HUMAN RIGHTS: Speaking the Language

I’m over at World Moms Blog with this post today.  Check it out!

Sometimes I have trouble finding the words to talk to my kids about the violence that hear about in the news, the injustices that they see in our own community.  As a human rights lawyer, it is my job is to document and expose human rights abuses. But I have always struggled with how to communicate to my kids what human rights are and why they should care about them.

Recently, however, I was preparing for a project that involved interviewing children about their experiences.  Experts advise that interviewers use simple language when speaking with children about difficult topics.  “Simple language” means avoiding big words, of  course, but it also means using simple, direct sentences.  Straight-forward grammar – subject and predicate in sentences; basic speech parts – nouns and verbs and adjectives.  I suddenly realized what I was doing wrong in talking about human rights with my kids. Rather than explaining complicated concepts, what I needed to do was break it down to the core values that everyone needs to live fully in this world. I needed to start with the basic building blocks of language: words.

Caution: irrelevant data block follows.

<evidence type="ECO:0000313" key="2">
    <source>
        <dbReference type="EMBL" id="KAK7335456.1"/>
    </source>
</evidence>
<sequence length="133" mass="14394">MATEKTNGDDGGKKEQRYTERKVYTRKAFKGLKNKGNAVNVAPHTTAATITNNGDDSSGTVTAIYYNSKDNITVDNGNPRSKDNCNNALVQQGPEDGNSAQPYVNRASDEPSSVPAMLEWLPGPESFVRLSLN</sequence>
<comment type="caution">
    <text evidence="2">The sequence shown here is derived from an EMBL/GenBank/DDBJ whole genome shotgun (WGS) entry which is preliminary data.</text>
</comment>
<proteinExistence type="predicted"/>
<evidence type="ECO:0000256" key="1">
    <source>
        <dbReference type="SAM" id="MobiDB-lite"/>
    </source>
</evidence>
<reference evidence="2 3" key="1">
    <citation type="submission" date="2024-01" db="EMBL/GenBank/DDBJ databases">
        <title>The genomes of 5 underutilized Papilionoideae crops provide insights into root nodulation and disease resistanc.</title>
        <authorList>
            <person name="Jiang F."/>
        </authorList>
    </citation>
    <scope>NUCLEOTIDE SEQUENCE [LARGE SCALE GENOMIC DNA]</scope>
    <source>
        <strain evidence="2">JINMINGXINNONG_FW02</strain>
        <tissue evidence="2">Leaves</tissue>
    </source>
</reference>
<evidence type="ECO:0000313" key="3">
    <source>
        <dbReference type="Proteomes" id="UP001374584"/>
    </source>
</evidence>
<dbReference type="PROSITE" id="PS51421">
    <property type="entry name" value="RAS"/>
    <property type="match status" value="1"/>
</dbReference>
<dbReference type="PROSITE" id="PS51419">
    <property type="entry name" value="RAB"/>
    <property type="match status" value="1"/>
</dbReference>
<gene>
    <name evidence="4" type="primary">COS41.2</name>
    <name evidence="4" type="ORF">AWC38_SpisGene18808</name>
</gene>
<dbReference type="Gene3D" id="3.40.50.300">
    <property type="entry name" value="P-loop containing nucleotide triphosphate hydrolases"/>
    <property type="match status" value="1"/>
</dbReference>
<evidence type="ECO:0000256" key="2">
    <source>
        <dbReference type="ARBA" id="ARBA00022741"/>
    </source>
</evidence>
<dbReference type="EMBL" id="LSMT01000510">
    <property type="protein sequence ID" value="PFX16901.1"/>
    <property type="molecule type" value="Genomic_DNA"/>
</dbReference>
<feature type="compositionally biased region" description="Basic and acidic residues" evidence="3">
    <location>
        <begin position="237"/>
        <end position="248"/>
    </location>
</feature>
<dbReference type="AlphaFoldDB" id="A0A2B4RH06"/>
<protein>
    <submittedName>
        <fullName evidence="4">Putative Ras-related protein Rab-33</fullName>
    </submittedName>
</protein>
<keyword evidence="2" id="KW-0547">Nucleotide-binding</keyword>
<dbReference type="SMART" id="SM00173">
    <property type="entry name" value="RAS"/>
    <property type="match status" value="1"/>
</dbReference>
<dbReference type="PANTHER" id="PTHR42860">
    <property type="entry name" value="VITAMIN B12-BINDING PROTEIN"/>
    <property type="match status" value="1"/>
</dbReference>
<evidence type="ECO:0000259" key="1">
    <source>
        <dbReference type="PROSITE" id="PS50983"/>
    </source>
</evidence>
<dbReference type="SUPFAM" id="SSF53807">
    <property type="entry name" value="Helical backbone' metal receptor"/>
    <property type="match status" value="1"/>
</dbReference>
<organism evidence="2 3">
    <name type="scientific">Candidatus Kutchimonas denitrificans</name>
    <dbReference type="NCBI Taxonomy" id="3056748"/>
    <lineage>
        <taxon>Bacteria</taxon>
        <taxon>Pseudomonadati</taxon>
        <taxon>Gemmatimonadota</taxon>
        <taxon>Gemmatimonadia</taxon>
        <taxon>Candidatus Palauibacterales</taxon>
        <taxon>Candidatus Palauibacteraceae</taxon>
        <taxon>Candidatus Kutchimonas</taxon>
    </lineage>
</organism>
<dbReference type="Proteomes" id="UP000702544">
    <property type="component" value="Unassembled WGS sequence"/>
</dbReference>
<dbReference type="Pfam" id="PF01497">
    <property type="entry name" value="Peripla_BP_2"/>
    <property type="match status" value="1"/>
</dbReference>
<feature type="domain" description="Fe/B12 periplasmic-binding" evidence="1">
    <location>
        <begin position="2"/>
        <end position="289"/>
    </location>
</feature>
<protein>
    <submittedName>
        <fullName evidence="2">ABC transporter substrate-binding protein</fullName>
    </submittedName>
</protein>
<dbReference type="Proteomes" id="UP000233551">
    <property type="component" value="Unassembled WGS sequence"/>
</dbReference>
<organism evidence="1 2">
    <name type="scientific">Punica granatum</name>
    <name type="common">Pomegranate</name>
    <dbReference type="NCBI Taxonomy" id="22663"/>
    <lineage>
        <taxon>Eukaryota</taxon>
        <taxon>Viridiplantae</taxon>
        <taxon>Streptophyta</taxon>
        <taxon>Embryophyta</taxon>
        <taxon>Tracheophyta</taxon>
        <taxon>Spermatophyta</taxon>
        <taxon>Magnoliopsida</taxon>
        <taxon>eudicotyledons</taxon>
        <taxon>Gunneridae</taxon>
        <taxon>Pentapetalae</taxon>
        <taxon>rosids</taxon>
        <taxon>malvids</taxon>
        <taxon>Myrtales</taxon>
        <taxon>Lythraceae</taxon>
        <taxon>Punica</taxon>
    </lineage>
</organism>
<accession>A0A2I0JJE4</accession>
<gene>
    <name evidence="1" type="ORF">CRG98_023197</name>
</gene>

Once I realized this, I started to see human rights words all around me!  Words like:

and

and

Verbs like

and


and

and

Nouns were all around me!

and

and

and

I saw adjectives, too!

and

I started pointing out these words to my daughter, who is seven. Just last week, she was running past the table in the entryway where we put our mail.  Suddenly, she came to a screeching halt in front of the stamps.

“Look, mommy,” she said.  “The stamps are speaking the language of human rights!”

My daughter was exactly right.  The stamps said: equality, justice, freedom, liberty.  Powerful words that convey basic human rights concepts.

What human rights words do you see around you? Take a picture and post them on the World Moms Blog facebook page.

We can’t wait to see the human rights words in your community!